It’s My Fault I Bought A Bad Product

I talked previously about how I enjoyed listening to the audio book “100 Ways to Motivate Yourself” by Steve Chandler. I really liked how much I learned from listening to a tape while driving. So I recently bought another audio book called “Develop a Super Memory Auto-matically”. I didn’t know about it previously, but I saw it when I was at Barnes & Noble. I’m interested in learning how to remember things more consistently and clearly.

This audio book, however, was not one I should have bought. Here is a break down on how the tape runs:

  • “Hi, welcome to the tape. First, to increase your memory, stop saying you have a bad memory. You need to believe you can have a good memory.”
  • Lame music with positive affirmations you’re supposed to repeat to yourself.
  • “Forgetting someone’s name isn’t because of bad memory but because you weren’t paying attention or focused.”
  • Lame music with positive affirmations you’re supposed to repeat to yourself.
  • Fake conversation with other host: “I can remember student names within the first hour of a new class.” “Wait a minute, Bob, are you blah blah blah blah seriously?” “Why, yes, Diedre, blah blah blah I’ll give you the secret but first let’s have more positive affirmation time.” “Ok!”
  • Lame music with positive affirmations you’re supposed to repeat to yourself.
  • “The secret…No, wait, just a description of the secret’s results. Let’s take an affirmation break.”
  • Lame music with positive affirmations you’re supposed to repeat to yourself.

And so on. I plan on finishing the tape, even though the big secret isn’t really a secret. I’ve read about associating a number with a specific item, such as 1=T/Tea, 2=N/Noah, 3=M,May, etc. And I’ve read that making absurd images and using other senses help you to remember. If anything redeems itself, it is the fact that the tape talks about this “memorizing lists” technique in a more natural pace than what I’ve read. I can actually see myself making use of this technique.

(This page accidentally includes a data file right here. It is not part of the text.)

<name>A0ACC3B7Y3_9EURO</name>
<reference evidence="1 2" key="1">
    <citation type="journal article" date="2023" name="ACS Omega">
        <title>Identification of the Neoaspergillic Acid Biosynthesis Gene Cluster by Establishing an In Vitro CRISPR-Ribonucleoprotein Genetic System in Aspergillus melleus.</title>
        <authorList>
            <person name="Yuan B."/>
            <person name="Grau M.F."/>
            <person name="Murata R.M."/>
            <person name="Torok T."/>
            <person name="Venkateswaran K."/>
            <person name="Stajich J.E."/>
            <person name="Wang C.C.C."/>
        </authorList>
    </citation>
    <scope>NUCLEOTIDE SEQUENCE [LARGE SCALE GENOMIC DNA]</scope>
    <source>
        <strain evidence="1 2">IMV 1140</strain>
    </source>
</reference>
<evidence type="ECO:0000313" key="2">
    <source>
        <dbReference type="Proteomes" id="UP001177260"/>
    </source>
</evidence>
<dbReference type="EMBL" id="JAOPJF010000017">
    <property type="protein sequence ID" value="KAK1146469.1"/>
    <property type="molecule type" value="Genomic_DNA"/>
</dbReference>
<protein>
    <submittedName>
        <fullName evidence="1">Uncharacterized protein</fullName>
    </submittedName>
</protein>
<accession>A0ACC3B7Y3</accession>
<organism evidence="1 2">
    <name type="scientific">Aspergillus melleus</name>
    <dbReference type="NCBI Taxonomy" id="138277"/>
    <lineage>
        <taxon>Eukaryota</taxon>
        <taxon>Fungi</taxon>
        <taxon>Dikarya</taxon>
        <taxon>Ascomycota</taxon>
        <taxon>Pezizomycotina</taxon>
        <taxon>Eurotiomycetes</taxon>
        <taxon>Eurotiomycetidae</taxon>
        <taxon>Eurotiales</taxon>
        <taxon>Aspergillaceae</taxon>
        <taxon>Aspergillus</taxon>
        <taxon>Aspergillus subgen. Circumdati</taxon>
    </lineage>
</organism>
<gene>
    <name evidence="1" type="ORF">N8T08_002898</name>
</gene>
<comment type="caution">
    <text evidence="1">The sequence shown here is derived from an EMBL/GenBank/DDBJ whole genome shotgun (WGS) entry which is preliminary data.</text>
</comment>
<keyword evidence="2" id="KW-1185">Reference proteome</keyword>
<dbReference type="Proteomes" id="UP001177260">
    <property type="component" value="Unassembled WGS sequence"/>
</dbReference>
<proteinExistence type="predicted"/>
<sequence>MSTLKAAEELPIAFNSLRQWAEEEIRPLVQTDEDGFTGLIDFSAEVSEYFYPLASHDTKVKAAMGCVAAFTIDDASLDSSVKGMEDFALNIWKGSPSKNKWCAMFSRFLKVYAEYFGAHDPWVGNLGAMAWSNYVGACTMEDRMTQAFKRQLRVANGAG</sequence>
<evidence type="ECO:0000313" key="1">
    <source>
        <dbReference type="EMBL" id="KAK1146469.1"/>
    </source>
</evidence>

Still, it’s an audio tape. If I feel the need to reaffirm that I have the ability to remember things, I’ll rewind to listen to an “affirmation break” from the beginning. I don’t need it strewn throughout the tape, interrupting the flow of learning. What really ticked me off was hearing the author say something like, “We usually use 30 items, but due to time constraints, we’ll only use 16.” Time constraints?! Maybe if you didn’t waste most of the tape with affirmations, you would have more time!

I’m fairly upset about it, but I have to realize that it is my fault that I wasn’t informed. In an age where reviews of any product by anyone in the world are easily available, I made a reckless purchasing decision. I would have seen that other people were also turned off by the repeated and mostly unnecessary affirmation breaks. I say mostly because I can see why the affirmations would be useful. Believing you can remember things well is necessary to learn how to remember things well. Still, did we really need to go through the affirmation breaks so many times?

I will no longer make impulse purchases without knowing something about the product first. I will probably pick up Mega Memory next time.

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